Geomorphology is the study of landforms, their genesis and evolution. Understanding the processes leading to the development of the present relief and predicting future changes are the major aims of this discipline. These goals are achieved by combining field investigation, monitoring, remote sensing, laboratory analysis and numerical modelling. The geomorphology research group at the University of Fribourg is active on many sites centered within the Swiss Alps, but also in the Prealps and the Jura mountains. Assessing the dynamics and the evolution of mountain slopes retains its main attention, especially in periglacial regions (permafrost).
The purpose of geomorphological mapping is to provide information on the geometry of landform shapes, the nature and structure of shallow formations, the activity of processes and, as much as possible, the relative age of landforms. It is an indispensable preliminary tool to correctly localize the sites on which more expensive and more demanding measurements could be realized.
Geodetic measurements allow to obtain the precise location of marked points on the ground or permanent installations. By repeating the positioning operation in time, this method makes it possible to determine the velocity of ground surface movements.
Networks of measuring points on the ground
The repeated measurement of points marked on the ground using a differential GPS (GNSS) makes it possible to determine the field vectors of surface displacement on the ground. This method is mainly used for monitoring rock glaciers and landslides kinematics. Measurements are done regularly, usually one to several times a year, over a network of up to more than 100 points. The longest continuous observation series carried out by the Geography Unit dates back to 2001 (rock glaciers of Becs-de-Bosson and Aget).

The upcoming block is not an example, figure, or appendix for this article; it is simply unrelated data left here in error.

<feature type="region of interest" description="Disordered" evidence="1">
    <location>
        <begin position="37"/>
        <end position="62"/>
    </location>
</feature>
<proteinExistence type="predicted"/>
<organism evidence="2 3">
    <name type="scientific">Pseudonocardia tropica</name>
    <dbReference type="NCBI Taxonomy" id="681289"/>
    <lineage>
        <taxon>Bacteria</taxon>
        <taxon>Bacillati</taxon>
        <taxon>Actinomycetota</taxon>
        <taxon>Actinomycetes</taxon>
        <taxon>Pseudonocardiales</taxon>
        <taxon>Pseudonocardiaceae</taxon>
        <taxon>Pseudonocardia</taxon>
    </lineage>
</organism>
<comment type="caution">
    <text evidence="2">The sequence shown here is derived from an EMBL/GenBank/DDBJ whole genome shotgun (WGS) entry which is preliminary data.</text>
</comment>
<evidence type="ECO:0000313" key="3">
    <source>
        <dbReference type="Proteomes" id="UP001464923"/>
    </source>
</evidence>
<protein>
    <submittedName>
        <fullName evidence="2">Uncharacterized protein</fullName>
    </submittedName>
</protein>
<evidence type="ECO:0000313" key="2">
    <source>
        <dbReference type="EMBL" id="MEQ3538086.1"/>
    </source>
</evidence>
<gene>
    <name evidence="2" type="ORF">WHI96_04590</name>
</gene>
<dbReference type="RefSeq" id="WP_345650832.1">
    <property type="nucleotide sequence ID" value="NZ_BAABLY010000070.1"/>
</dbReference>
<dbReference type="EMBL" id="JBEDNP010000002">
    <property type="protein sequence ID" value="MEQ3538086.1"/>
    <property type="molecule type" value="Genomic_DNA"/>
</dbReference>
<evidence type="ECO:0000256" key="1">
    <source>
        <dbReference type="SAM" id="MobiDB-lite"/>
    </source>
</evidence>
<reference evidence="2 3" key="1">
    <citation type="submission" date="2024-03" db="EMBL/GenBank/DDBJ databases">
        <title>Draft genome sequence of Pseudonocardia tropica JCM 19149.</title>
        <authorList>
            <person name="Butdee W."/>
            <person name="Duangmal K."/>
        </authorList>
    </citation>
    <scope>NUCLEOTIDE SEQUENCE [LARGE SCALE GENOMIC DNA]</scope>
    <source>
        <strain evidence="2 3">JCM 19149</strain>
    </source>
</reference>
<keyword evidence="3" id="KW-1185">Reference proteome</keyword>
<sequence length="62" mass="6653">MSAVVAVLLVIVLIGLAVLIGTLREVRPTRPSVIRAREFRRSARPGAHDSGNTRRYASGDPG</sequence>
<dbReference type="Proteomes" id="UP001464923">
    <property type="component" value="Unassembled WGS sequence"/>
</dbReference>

Lambiel and Delaloye, 2004. Contribution of Real-time Kinematic GPS in the Study of Creeping Mountain Permafrost: Examples from the Western Swiss Alps. (pdf)
Several sites are equipped with permanent GPS stations. Each of them allows real-time measurement of the position of a single point. These measurements are carried out in collaboration with Geosat SA
The various materials constituting the subsurface have specific physical properties (resistance to electric current, speed of propagation of seismic waves, ...). The geophysical methods allow to acquire indirect information on the nature of the subsoil (presence of ice, thickness of the underlying materials, etc.). Several study sites are equipped with fixed geophysical profiles, along which measurements can be repeated periodically, allowing the observation of the temporal evolution of particular parameters (temperature, water content, etc.). In the alpine periglacial context, geoelectrics, seismic refraction and ground penetrating radar are currently the most appropriate techniques.
Remote sensing involves the acquisition of remote information (e.g. from an airplane, a satellite, etc.) by means of various instruments (radar, lasers, cameras ...). They allow the documentation of the ground condition by giving information on the ground cover as well as its precise topography at a given moment. In periglacial environment, the repetition of acquisitions offers the possibility in particular to detect, determine and follow surface movements (rock glaciers, landslides, ...).
Satellite radar interferometry (InSAR)
Satellite radar interferometry is used to regionaly map periglacial movement patterns and to determine their kinematic characteristics.
Terrestrial lidar allows to produce very precise digital elevation models of the ground surface. By repeating the operation after a certain time, sediment transfer phenomena can be identified and quantified (e.g. erosion at the front of a rock glacier).
In the periglacial environment, many phenomena are related to the thermal state of the ground, whether the near-surface (freeze-thaw cycles) or at greater depth (permafrost), as well as its variations. The mapping of the ground thermal state in winter, under snow cover, is carried out by BTS measurements. The surface thermal regime can be documented by autonomous temperature sensors. The continuous measurement of the subsoil materials temperature can be carried out in boreholes.
Meteorological parameters (air temperature, precipitation, radiation, ...) play a fundamental role in the triggering and the dynamics of many geomorphological processes. In addition to the data from Météosuisse stations and from the Institute for Snow and Avalanche Studies (SLF), the Geography Unit has its own stations at several sites.